In the spring, one of the first plants I searched for in local nurseries was Liriope muscari, a common perennial border plant in Virginia. I was happy to read that with a little care, it can be hardy in our zone 5. So I was surprised that it was not readily available locally and I saw puzzled looks on faces when I asked for it. The word liriope easily rolls off a southerner’s tongue as it is found practically in every garden… usually as a wonderful pass-along plant.
I was absolutely thrilled to finally find some at Rolling Green Nursery. A enlightened worker marched me right to their one flat in a far corner of the property. I bought it all. I knew how easily it divided. Each pot became two. But I wanted more and vocalized my disappointment to my brother and his wife. Imagine my surprise when a heavy box arrived soon after. I was delighted to find carefully packed pass-along Liriope muscari from their garden. The best part of this story is that the plants were passed along to them from a beloved aunt’s garden in Jacksonville FL. Better yet, she obtained her plants from my dear grandparents’ gardens in Richmond VA many years before. So I am the 4th person to benefit from these special pass-along plants! As soon as they are more established, my daughter in Portsmouth will be the 5th recipient.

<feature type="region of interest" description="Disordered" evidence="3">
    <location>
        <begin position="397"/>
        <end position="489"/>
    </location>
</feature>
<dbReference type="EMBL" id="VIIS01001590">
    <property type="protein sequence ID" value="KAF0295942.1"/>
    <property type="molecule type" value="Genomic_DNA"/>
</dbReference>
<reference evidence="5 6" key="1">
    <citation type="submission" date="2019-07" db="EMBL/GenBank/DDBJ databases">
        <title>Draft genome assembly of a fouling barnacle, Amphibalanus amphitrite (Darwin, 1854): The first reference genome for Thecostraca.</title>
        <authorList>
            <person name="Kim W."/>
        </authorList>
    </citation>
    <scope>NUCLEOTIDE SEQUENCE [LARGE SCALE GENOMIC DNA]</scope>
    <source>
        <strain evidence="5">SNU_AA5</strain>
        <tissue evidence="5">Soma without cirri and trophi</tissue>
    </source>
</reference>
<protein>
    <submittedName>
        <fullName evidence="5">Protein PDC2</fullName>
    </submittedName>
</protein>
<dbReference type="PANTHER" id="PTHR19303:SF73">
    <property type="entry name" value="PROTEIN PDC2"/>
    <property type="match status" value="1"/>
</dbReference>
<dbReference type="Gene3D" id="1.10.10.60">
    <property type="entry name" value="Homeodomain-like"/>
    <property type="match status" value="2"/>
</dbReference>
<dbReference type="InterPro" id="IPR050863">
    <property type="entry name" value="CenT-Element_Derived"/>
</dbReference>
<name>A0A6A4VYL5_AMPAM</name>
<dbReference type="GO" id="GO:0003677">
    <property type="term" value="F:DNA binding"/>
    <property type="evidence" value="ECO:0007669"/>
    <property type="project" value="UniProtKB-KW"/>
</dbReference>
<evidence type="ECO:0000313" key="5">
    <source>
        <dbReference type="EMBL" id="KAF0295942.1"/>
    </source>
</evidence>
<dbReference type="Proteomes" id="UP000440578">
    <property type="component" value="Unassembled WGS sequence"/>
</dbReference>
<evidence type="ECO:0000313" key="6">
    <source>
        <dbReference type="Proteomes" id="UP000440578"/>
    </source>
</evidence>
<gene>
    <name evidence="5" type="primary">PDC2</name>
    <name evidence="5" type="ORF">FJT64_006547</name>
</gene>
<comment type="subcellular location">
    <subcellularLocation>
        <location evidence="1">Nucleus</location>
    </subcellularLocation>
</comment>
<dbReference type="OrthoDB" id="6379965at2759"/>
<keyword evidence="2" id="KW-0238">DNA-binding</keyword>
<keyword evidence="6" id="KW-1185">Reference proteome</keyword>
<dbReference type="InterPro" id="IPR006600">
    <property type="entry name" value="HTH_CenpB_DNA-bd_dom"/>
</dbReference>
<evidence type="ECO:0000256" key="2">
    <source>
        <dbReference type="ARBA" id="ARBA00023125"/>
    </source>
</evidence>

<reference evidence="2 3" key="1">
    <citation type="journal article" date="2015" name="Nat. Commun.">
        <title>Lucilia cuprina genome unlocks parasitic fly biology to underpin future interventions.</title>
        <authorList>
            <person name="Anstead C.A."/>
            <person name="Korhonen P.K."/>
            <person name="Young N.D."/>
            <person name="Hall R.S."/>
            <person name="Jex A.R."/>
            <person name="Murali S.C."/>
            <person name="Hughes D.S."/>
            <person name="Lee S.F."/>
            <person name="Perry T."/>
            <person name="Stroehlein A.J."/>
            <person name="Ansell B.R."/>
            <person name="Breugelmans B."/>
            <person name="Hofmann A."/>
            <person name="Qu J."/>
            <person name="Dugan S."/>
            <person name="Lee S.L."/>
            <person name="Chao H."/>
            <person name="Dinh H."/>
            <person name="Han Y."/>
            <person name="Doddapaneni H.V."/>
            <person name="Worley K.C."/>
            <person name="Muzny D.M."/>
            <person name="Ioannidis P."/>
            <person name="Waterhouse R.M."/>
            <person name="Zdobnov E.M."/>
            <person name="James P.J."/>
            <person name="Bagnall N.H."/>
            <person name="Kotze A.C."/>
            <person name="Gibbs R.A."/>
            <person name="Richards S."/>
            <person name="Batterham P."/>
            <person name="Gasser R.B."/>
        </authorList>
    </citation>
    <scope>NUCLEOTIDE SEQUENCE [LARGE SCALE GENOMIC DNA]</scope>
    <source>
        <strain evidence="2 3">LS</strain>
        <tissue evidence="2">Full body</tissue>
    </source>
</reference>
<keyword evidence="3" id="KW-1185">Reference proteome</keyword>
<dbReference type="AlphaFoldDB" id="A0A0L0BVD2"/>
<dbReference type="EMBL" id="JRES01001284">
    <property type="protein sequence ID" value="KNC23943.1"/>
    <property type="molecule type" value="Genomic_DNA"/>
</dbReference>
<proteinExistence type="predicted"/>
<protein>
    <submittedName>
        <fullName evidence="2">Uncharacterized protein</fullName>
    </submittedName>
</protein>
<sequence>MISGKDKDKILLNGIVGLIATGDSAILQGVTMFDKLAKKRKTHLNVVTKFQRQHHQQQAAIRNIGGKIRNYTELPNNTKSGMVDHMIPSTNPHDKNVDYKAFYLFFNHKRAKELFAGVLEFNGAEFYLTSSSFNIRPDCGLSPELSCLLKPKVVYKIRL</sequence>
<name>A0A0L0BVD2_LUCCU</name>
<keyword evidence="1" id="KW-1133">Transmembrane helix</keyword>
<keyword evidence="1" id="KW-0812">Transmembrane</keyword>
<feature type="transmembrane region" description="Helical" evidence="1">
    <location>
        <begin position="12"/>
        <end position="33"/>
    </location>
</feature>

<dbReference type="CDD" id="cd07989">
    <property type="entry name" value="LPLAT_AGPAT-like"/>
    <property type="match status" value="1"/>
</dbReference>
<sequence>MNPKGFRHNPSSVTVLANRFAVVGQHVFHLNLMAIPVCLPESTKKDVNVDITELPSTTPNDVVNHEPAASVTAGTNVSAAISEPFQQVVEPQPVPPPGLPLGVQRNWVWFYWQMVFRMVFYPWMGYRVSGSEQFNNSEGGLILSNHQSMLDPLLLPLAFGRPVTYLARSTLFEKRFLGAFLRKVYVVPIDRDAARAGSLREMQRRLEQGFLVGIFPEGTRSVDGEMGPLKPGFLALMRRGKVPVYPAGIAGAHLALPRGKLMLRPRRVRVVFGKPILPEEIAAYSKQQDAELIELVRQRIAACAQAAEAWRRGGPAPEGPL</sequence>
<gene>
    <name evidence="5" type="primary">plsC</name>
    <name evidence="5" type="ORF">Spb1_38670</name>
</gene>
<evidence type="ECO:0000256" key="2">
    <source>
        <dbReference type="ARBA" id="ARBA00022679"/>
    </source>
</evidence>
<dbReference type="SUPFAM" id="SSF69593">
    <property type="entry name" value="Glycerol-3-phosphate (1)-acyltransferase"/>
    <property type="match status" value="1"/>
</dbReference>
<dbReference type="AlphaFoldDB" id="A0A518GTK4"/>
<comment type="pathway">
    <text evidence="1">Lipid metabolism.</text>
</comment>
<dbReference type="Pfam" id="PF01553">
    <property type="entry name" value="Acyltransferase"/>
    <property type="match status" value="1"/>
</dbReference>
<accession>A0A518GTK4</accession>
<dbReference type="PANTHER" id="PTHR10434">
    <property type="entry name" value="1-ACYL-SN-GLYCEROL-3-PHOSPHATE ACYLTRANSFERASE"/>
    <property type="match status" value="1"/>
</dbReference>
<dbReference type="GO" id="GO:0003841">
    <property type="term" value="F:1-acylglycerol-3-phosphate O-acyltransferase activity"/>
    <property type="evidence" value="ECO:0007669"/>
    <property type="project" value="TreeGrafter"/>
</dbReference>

There are two species of of the plant and I’ve cultivated both in the past: Liriope muscari, a plant that behaves as a mound of grass-like foliage and Liriope spicata, a variety that spreads as a wonderful groundcover.
When so many garden flowers are beginning to fade in July and August, Liriope is just beginning its show. The flowers are tiny however they are numerous along a spike. The hum of bees working the blooms is music to my ears.
It’s a terrific plant, tolerant of summer heat and lack of water. There are many species and cultivars with variegated leaves of green and white or yellow and white or pink blooms,and different sizes, however the solid green leaves feel cool and inviting to me.
This week, the mower with our landscaping service stopped his tractor and asked, ‘Can you tell me what those plants are that are blooming along your border?’ Of course I could… and if he plays his cards right he may be another pass-along donee.